KAPLAN, J. Convicted in District Court on complaints for possession of an instrument designed for obtaining telecommunication service fraudulently (G. L. c. 166, Section 42B), possession of marihuana, a controlled substance (c. 94C, Section 34) [Note 1] and possession of a firearm without obtaining a firearm identification card (c. 140, Section 129C), the defendant took his appeals to the Superior Court for trial de novo. The defendant had also been indicted for possessing unlawfully intercepting devices (c. 272, Section 99 C 5), and possessing burglarious implements (c. 266, Section 49). Trial of these indictments was joined with the appeals. The judge, trying jury waived, found the defendant guilty of all five offenses. He fined the defendant a total of $1,562.50 on the three complaints, and on the indictments imposed concurrent sentences of one year's imprisonment in a house of correction suspended for three years, with probation for an equivalent period.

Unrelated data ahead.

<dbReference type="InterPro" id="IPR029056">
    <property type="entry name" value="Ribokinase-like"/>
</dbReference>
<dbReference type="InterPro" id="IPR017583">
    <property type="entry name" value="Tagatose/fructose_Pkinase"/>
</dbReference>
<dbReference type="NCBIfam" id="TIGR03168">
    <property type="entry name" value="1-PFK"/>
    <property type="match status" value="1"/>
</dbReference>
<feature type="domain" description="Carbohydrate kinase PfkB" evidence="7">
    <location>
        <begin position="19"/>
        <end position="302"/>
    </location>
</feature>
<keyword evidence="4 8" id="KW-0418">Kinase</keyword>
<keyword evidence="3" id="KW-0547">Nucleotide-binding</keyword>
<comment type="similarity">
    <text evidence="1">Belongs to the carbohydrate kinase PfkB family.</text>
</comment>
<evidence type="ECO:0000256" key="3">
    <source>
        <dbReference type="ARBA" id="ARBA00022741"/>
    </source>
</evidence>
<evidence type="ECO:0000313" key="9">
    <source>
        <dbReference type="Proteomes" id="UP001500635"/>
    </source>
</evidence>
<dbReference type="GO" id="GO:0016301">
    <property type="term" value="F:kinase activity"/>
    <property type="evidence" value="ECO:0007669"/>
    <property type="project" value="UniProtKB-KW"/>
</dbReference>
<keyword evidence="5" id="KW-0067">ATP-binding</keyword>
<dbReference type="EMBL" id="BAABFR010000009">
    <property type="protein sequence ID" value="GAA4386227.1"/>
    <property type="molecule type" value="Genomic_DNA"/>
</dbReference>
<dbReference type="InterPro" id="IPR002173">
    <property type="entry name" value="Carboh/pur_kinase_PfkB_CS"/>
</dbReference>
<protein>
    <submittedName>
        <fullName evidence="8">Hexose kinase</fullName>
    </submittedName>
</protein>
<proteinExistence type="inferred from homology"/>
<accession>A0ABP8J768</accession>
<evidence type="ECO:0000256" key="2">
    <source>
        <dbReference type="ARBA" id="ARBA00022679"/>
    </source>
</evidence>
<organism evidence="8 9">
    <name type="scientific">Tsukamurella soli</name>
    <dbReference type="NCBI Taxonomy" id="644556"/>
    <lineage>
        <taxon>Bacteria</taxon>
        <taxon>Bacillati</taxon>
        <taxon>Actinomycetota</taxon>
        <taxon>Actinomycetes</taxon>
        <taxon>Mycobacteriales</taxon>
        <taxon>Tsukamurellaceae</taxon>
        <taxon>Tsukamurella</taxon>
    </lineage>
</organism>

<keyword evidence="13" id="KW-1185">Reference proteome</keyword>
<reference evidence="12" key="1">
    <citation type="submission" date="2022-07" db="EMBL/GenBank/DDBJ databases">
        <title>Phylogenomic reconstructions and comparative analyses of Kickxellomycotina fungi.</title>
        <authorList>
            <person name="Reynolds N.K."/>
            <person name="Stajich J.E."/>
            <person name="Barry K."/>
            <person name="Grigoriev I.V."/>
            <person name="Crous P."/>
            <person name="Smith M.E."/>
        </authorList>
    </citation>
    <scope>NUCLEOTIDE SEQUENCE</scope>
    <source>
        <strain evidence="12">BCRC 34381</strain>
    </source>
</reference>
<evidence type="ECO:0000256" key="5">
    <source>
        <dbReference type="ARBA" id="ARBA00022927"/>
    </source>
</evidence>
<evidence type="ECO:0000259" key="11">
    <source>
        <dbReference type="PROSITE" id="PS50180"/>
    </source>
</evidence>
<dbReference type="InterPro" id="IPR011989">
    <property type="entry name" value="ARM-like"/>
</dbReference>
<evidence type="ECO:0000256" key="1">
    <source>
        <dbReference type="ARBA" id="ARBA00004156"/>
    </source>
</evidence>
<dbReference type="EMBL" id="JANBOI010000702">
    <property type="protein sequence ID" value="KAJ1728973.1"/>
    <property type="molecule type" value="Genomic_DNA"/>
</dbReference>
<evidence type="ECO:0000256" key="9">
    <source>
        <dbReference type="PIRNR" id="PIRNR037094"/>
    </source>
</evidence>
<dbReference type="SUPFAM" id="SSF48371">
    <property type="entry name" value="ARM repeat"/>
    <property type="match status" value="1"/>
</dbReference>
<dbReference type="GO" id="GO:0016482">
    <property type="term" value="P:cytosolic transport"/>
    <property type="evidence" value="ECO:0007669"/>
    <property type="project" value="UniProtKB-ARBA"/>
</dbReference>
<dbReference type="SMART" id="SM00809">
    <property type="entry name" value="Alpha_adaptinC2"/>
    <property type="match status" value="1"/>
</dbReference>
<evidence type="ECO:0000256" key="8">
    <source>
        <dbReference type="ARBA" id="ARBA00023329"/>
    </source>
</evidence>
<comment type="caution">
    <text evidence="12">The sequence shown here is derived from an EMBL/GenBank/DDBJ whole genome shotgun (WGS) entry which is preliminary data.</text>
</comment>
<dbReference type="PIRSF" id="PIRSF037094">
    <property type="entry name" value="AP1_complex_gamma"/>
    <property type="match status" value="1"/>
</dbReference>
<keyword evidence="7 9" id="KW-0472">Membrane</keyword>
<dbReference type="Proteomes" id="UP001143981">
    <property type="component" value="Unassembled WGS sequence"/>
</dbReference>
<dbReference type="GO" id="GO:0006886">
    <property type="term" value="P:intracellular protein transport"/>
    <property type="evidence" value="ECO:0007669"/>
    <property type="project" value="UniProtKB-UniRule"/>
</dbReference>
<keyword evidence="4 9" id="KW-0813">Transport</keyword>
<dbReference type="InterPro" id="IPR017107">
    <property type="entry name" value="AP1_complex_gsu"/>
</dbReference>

On the present review in this court of the judgments of conviction, the defendant centers his attack on the trial judge's denial of his motion to suppress materials seized by the Commonwealth. He contends that there was irregularity in the issuance of the warrant initiating the search by which the Commonwealth obtained these articles. But if the warrant was properly issued, the defendant urges that the seizure exceeded the authority of the warrant, and that the judge in all events erroneously cast the burden of proving illegality on the defendant. Besides raising these issues about the search, the defendant says with regard to the firearm conviction that he was exempted from the requirement of an identification card because the possession was necessary for his operation as a federally licensed firearms "dealer." These are the only contentions made.
The witnesses heard on the motion to suppress were the person on whose affidavit a search warrant issued, officers who participated in the search, and the defendant. Interrogation was full and rather less formal than would normally